California Introduces Later Start Times for All Public High Schools

An clock that reads 8:30.

Photo credit: Shutterstock

For generations now, school for adolescents has begun between 7–8 a.m., early enough that the buses can finish with the older students before coming back for the younger ones. But science today is telling us that we’ve got it backwards.

Teenagers need between nine and 10 hours of sleep a night, but their bodies aren’t wired to feel tired until late in the evening, even when they make an effort to get enough sleep. This leads to chronic sleep loss in teenagers who can’t sleep until after 11 p.m. but have to be in class eight hours later, which puts them at risk of all kinds of disorders and injuries.

Several states and school districts have listened to the research, adopting later start times for junior high and high school, and soon, California will join them.

On Tuesday, May 30th, a bill was approved in the California state senate to impose an 8:30 a.m. start time on all public high schools. The bill won’t go into effect until the 2020 school year, and will allow rural school districts to waive it if the schedule changes are too inconvenient. But for most of California’s 1.8 million high school students, a more rested education is on the way.

Opponents of the bill had mostly economic concerns–the cost and inconvenience of rescheduling, of dealing with the various unions that serve public education. Some had more petty concerns, dismissing teenager’s needs as just “staying up too late” and assuming their future careers would need them trained to wake at dawn. But proponents had science on their side, including studies into student results by the American Academy of Pediatrics and the American Psychiatric Association. Another study by the University of Minnesota showed a reduction in teenage auto accidents with later start times.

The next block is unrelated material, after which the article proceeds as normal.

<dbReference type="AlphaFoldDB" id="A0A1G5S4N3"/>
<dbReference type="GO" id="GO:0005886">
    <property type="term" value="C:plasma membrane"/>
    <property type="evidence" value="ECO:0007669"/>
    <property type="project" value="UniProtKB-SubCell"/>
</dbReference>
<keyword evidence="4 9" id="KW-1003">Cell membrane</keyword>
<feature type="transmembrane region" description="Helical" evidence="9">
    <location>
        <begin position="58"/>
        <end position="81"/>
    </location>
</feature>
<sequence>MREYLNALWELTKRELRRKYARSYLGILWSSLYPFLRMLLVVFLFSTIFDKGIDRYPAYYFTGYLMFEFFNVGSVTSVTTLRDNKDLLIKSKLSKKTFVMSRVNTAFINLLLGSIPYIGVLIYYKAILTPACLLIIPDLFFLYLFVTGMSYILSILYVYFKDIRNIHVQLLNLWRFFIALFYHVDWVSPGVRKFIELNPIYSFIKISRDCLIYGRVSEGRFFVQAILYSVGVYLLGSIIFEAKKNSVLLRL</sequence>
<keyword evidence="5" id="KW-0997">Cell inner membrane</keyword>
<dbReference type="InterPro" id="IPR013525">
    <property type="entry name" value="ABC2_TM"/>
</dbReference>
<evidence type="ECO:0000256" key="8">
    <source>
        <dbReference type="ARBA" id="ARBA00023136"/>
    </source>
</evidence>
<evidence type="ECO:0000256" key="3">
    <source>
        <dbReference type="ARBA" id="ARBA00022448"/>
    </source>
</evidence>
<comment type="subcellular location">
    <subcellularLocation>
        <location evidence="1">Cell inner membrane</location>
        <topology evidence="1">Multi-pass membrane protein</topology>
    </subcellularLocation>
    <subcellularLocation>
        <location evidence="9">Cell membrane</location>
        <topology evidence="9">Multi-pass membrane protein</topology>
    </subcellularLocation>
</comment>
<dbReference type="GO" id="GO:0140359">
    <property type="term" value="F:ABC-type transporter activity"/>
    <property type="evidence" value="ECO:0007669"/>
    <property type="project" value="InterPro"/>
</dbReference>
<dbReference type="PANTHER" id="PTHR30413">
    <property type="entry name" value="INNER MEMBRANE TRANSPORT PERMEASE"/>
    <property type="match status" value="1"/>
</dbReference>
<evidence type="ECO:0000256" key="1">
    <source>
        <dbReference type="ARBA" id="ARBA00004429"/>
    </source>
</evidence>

As more and more states adopt these later start times, they each have seen improved test scores, behavioral outcomes, and higher graduation rates. Hopefully, when California’s numbers begin to join those statistics, we’ll reach a national tipping point and make these new hours standard.


Seattle Public Schools Approve Later Start Times

Boy asleep on school desk

Seattle schools will officially move to later start times starting next year.
Image: Shutterstock

Seattle Public Schools have pushed start times for students until after 8:30 A.M. for the 2016-2017 school year, per recommendation from the American Academy of Pediatrics. High schools, most middle schools, and elementary schools will be starting classes at 8:45 A.M., though some schools will start at 7:55 and others at 9:35 in the morning.

“This is a great win for our students,” says Sharon Peaslee, Vice President of the Seattle School Board. “We will unleash a torrent of public schools shifting to bell times that make sense for students.” The change follows years of petitioning from parents, teachers, and scientists who advocate for more sleep for the young and growing, especially for teenagers, who biologically tend to be night owls.

Teachers notice a difference in their students between first period and third period classes, when students are more awake and engaged in the material. But a problem with starting schools at different times is that it puts pressure on parents to find alternative methods of transportation for their little ones, and the later times might make all of this happen in rush-hour traffic, exacerbating the state’s already-awful traffic problems.

However, traffic patterns were considered in the board’s decision. “They looked at [the patterns], they looked at how that would change, what time would the buses be arriving and leaving, looking at standard city traffic, and showing that there will be some changes in traffic. But it would not have any major impact,” says Sam Markert, senior project manager for Seattle Public Schools.

The American Academy of Pediatrics report that young students who don’t get enough sleep are subject to physical and mental health problems, an increased risk of automobile accidents and a decline in academic performance. The organization specifically recommends that school start times be delayed until after 8:30 to allow the recommendation of 8.5 to 9.5 hours of sleep to be met.